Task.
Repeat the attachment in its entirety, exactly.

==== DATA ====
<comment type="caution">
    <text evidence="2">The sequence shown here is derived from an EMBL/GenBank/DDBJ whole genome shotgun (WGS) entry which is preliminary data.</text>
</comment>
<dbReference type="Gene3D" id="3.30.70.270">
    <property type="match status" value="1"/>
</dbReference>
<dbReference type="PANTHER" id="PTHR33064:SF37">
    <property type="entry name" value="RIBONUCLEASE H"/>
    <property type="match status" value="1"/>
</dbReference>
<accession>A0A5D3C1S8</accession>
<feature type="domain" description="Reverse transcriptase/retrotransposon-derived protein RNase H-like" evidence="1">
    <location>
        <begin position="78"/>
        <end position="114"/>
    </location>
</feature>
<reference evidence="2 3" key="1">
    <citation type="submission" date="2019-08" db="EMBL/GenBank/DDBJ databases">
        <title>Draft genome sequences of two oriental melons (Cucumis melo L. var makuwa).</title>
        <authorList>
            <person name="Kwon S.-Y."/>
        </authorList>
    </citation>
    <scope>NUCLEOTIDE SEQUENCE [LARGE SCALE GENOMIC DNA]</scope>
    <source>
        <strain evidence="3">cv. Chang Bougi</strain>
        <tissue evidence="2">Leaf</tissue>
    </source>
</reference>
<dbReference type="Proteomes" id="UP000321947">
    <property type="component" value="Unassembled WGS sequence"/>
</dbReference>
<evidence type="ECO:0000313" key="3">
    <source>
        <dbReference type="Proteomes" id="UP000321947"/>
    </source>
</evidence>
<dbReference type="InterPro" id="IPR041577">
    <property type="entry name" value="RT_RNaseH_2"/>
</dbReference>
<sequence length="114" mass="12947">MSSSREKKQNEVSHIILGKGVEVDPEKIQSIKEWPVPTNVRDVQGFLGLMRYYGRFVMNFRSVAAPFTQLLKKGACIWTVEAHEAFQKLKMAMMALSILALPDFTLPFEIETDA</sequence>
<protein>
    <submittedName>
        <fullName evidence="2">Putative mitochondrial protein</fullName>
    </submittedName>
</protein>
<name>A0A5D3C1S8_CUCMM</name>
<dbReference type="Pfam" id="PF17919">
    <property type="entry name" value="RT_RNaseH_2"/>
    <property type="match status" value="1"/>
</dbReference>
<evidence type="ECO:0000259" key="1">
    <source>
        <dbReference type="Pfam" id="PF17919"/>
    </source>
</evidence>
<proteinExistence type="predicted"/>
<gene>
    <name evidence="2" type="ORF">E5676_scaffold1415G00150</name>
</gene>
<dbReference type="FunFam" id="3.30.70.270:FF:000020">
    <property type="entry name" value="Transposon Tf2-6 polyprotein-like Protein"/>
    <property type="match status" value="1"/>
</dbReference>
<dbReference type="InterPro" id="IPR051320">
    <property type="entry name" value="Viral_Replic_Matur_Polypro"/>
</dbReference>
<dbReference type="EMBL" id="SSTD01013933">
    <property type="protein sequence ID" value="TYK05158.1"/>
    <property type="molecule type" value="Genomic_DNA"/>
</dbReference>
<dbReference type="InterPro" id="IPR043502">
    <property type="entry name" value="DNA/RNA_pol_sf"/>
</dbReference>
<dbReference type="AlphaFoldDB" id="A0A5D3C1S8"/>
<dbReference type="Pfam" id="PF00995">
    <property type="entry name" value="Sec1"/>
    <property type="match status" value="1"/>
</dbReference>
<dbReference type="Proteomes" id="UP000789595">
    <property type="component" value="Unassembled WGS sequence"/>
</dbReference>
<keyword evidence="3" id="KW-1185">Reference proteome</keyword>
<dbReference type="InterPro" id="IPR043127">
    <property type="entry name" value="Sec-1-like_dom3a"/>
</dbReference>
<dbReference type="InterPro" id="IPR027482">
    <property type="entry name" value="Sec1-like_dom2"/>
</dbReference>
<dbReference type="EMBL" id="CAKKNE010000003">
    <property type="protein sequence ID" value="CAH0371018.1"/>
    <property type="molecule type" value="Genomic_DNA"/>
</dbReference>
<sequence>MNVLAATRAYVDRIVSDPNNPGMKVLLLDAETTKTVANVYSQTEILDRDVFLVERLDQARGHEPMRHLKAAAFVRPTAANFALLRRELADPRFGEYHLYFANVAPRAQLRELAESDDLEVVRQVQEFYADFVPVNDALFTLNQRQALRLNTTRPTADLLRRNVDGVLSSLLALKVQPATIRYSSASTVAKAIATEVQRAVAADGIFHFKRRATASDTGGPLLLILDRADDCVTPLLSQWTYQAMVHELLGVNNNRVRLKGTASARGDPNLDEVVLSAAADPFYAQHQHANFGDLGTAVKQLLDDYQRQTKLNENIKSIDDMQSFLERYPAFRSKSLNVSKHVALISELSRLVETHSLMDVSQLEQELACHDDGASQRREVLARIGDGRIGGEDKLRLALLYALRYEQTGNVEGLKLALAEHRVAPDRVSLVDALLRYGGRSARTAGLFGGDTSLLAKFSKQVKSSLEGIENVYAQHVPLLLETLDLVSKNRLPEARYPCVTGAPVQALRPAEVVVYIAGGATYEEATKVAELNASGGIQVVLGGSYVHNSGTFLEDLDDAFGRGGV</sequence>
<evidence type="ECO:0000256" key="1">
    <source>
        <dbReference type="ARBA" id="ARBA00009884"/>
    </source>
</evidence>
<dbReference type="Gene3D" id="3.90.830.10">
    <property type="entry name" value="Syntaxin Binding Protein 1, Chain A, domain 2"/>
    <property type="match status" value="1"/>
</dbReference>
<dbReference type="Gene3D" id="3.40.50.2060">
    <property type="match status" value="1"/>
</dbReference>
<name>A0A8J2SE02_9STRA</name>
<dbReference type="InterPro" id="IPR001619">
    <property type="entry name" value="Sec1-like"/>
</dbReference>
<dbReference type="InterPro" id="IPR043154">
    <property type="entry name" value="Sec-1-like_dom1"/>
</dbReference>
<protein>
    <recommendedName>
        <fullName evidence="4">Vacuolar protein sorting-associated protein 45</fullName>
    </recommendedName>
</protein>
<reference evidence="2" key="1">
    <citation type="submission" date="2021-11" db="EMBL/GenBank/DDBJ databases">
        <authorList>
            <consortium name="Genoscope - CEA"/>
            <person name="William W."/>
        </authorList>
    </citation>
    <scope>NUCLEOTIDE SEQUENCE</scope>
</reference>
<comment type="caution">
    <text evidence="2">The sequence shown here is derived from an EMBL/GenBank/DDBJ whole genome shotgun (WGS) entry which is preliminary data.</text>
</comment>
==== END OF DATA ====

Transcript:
<comment type="caution">
    <text evidence="2">The sequence shown here is derived from an EMBL/GenBank/DDBJ whole genome shotgun (WGS) entry which is preliminary data.</text>
</comment>
<dbReference type="Gene3D" id="3.30.70.270">
    <property type="match status" value="1"/>
</dbReference>
<dbReference type="PANTHER" id="PTHR33064:SF37">
    <property type="entry name" value="RIBONUCLEASE H"/>
    <property type="match status" value="1"/>
</dbReference>
<accession>A0A5D3C1S8</accession>
<feature type="domain" description="Reverse transcriptase/retrotransposon-derived protein RNase H-like" evidence="1">
    <location>
        <begin position="78"/>
        <end position="114"/>
    </location>
</feature>
<reference evidence="2 3" key="1">
    <citation type="submission" date="2019-08" db="EMBL/GenBank/DDBJ databases">
        <title>Draft genome sequences of two oriental melons (Cucumis melo L. var makuwa).</title>
        <authorList>
            <person name="Kwon S.-Y."/>
        </authorList>
    </citation>
    <scope>NUCLEOTIDE SEQUENCE [LARGE SCALE GENOMIC DNA]</scope>
    <source>
        <strain evidence="3">cv. Chang Bougi</strain>
        <tissue evidence="2">Leaf</tissue>
    </source>
</reference>
<dbReference type="Proteomes" id="UP000321947">
    <property type="component" value="Unassembled WGS sequence"/>
</dbReference>
<evidence type="ECO:0000313" key="3">
    <source>
        <dbReference type="Proteomes" id="UP000321947"/>
    </source>
</evidence>
<dbReference type="InterPro" id="IPR041577">
    <property type="entry name" value="RT_RNaseH_2"/>
</dbReference>
<sequence length="114" mass="12947">MSSSREKKQNEVSHIILGKGVEVDPEKIQSIKEWPVPTNVRDVQGFLGLMRYYGRFVMNFRSVAAPFTQLLKKGACIWTVEAHEAFQKLKMAMMALSILALPDFTLPFEIETDA</sequence>
<protein>
    <submittedName>
        <fullName evidence="2">Putative mitochondrial protein</fullName>
    </submittedName>
</protein>
<name>A0A5D3C1S8_CUCMM</name>
<dbReference type="Pfam" id="PF17919">
    <property type="entry name" value="RT_RNaseH_2"/>
    <property type="match status" value="1"/>
</dbReference>
<evidence type="ECO:0000259" key="1">
    <source>
        <dbReference type="Pfam" id="PF17919"/>
    </source>
</evidence>
<proteinExistence type="predicted"/>
<gene>
    <name evidence="2" type="ORF">E5676_scaffold1415G00150</name>
</gene>
<dbReference type="FunFam" id="3.30.70.270:FF:000020">
    <property type="entry name" value="Transposon Tf2-6 polyprotein-like Protein"/>
    <property type="match status" value="1"/>
</dbReference>
<dbReference type="InterPro" id="IPR051320">
    <property type="entry name" value="Viral_Replic_Matur_Polypro"/>
</dbReference>
<dbReference type="EMBL" id="SSTD01013933">
    <property type="protein sequence ID" value="TYK05158.1"/>
    <property type="molecule type" value="Genomic_DNA"/>
</dbReference>
<dbReference type="InterPro" id="IPR043502">
    <property type="entry name" value="DNA/RNA_pol_sf"/>
</dbReference>
<dbReference type="AlphaFoldDB" id="A0A5D3C1S8"/>
<dbReference type="Pfam" id="PF00995">
    <property type="entry name" value="Sec1"/>
    <property type="match status" value="1"/>
</dbReference>
<dbReference type="Proteomes" id="UP000789595">
    <property type="component" value="Unassembled WGS sequence"/>
</dbReference>
<keyword evidence="3" id="KW-1185">Reference proteome</keyword>
<dbReference type="InterPro" id="IPR043127">
    <property type="entry name" value="Sec-1-like_dom3a"/>
</dbReference>
<dbReference type="InterPro" id="IPR027482">
    <property type="entry name" value="Sec1-like_dom2"/>
</dbReference>
<dbReference type="EMBL" id="CAKKNE010000003">
    <property type="protein sequence ID" value="CAH0371018.1"/>
    <property type="molecule type" value="Genomic_DNA"/>
</dbReference>
<sequence>MNVLAATRAYVDRIVSDPNNPGMKVLLLDAETTKTVANVYSQTEILDRDVFLVERLDQARGHEPMRHLKAAAFVRPTAANFALLRRELADPRFGEYHLYFANVAPRAQLRELAESDDLEVVRQVQEFYADFVPVNDALFTLNQRQALRLNTTRPTADLLRRNVDGVLSSLLALKVQPATIRYSSASTVAKAIATEVQRAVAADGIFHFKRRATASDTGGPLLLILDRADDCVTPLLSQWTYQAMVHELLGVNNNRVRLKGTASARGDPNLDEVVLSAAADPFYAQHQHANFGDLGTAVKQLLDDYQRQTKLNENIKSIDDMQSFLERYPAFRSKSLNVSKHVALISELSRLVETHSLMDVSQLEQELACHDDGASQRREVLARIGDGRIGGEDKLRLALLYALRYEQTGNVEGLKLALAEHRVAPDRVSLVDALLRYGGRSARTAGLFGGDTSLLAKFSKQVKSSLEGIENVYAQHVPLLLETLDLVSKNRLPEARYPCVTGAPVQALRPAEVVVYIAGGATYEEATKVAELNASGGIQVVLGGSYVHNSGTFLEDLDDAFGRGGV</sequence>
<evidence type="ECO:0000256" key="1">
    <source>
        <dbReference type="ARBA" id="ARBA00009884"/>
    </source>
</evidence>
<dbReference type="Gene3D" id="3.90.830.10">
    <property type="entry name" value="Syntaxin Binding Protein 1, Chain A, domain 2"/>
    <property type="match status" value="1"/>
</dbReference>
<dbReference type="Gene3D" id="3.40.50.2060">
    <property type="match status" value="1"/>
</dbReference>
<name>A0A8J2SE02_9STRA</name>
<dbReference type="InterPro" id="IPR001619">
    <property type="entry name" value="Sec1-like"/>
</dbReference>
<dbReference type="InterPro" id="IPR043154">
    <property type="entry name" value="Sec-1-like_dom1"/>
</dbReference>
<protein>
    <recommendedName>
        <fullName evidence="4">Vacuolar protein sorting-associated protein 45</fullName>
    </recommendedName>
</protein>
<reference evidence="2" key="1">
    <citation type="submission" date="2021-11" db="EMBL/GenBank/DDBJ databases">
        <authorList>
            <consortium name="Genoscope - CEA"/>
            <person name="William W."/>
        </authorList>
    </citation>
    <scope>NUCLEOTIDE SEQUENCE</scope>
</reference>
<comment type="caution">
    <text evidence="2">The sequence shown here is derived from an EMBL/GenBank/DDBJ whole genome shotgun (WGS) entry which is preliminary data.</text>
</comment>